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June 30, 1934


Author Affiliations

Instructor in Medicine, University of Pennsylvania School of Medicine; Assistant Physician to the Philadelphia General Hospital (service of Dr. David Riesman); PHILADELPHIA

JAMA. 1934;102(26):2172-2173. doi:10.1001/jama.1934.02750260018006

Portis and Roth1 recently reviewed the literature on embolectomy of the peripheral arteries and stated that only 131 cases had been reported. Four months earlier, however, Pearse2 cited 296 cases which had been reported in the literature to July 1932.

All articles on this subject imply that the authors are in agreement with the commonly accepted opinion, that when gangrene results from the occlusion of large vessels, the resulting gangrene, without operation, is fatal.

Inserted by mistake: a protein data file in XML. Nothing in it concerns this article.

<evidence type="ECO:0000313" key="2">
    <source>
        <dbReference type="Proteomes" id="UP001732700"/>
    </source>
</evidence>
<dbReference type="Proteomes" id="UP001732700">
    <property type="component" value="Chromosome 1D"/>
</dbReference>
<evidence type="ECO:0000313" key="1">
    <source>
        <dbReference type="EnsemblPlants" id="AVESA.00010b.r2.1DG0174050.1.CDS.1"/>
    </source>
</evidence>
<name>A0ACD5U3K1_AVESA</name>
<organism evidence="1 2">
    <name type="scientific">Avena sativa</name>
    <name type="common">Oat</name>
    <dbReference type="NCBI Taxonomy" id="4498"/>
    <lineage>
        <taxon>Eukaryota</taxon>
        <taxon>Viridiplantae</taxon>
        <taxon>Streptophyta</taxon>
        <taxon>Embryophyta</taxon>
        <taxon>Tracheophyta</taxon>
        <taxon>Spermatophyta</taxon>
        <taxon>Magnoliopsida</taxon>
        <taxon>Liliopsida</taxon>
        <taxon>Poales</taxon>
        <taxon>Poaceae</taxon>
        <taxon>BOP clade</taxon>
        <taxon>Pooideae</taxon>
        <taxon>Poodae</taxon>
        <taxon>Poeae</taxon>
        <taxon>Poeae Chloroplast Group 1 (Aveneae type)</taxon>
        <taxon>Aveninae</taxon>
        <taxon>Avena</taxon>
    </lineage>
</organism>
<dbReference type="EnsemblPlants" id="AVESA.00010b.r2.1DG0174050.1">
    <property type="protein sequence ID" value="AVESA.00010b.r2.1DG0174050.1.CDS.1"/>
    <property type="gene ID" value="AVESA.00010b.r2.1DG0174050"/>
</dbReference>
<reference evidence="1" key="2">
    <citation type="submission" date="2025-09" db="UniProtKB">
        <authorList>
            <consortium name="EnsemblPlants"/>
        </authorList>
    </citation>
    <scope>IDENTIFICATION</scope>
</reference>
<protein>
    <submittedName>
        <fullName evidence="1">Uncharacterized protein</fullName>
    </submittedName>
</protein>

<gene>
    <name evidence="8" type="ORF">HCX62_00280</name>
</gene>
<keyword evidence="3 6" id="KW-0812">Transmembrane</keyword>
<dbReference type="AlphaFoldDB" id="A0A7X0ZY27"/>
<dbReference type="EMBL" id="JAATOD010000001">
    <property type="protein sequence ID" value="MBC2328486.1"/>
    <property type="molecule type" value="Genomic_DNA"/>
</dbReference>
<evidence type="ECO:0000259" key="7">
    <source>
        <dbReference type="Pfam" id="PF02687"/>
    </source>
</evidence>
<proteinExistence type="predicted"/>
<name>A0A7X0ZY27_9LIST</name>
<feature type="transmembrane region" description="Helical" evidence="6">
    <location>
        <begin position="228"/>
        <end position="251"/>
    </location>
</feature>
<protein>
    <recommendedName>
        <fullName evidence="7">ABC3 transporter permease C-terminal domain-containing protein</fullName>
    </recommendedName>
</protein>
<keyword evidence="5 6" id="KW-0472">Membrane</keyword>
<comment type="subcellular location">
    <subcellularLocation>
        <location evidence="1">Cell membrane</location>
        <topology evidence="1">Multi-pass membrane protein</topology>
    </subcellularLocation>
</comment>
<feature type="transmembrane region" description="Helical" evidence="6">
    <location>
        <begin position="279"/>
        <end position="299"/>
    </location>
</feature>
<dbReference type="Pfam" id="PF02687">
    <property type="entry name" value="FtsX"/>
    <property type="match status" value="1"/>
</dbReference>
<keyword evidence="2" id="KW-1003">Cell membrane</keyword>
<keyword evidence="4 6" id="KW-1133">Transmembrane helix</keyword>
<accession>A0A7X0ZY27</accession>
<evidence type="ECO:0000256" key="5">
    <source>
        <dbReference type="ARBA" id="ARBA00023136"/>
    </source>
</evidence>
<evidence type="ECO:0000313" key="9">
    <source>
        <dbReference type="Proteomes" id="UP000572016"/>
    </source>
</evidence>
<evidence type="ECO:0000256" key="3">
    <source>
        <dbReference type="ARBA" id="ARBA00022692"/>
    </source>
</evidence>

Respect, however, has grown for the collateral circulation, especially in those portions of the body where end arteries have been said to exist. Case 1 is reported to demonstrate the fact that a fatal outcome is not always the result of a peripheral arterial embolism without embolectomy. This statement does not detract from the correctness of the conclusion of Key3 and others4 that in all threatening cases operation should be done. It

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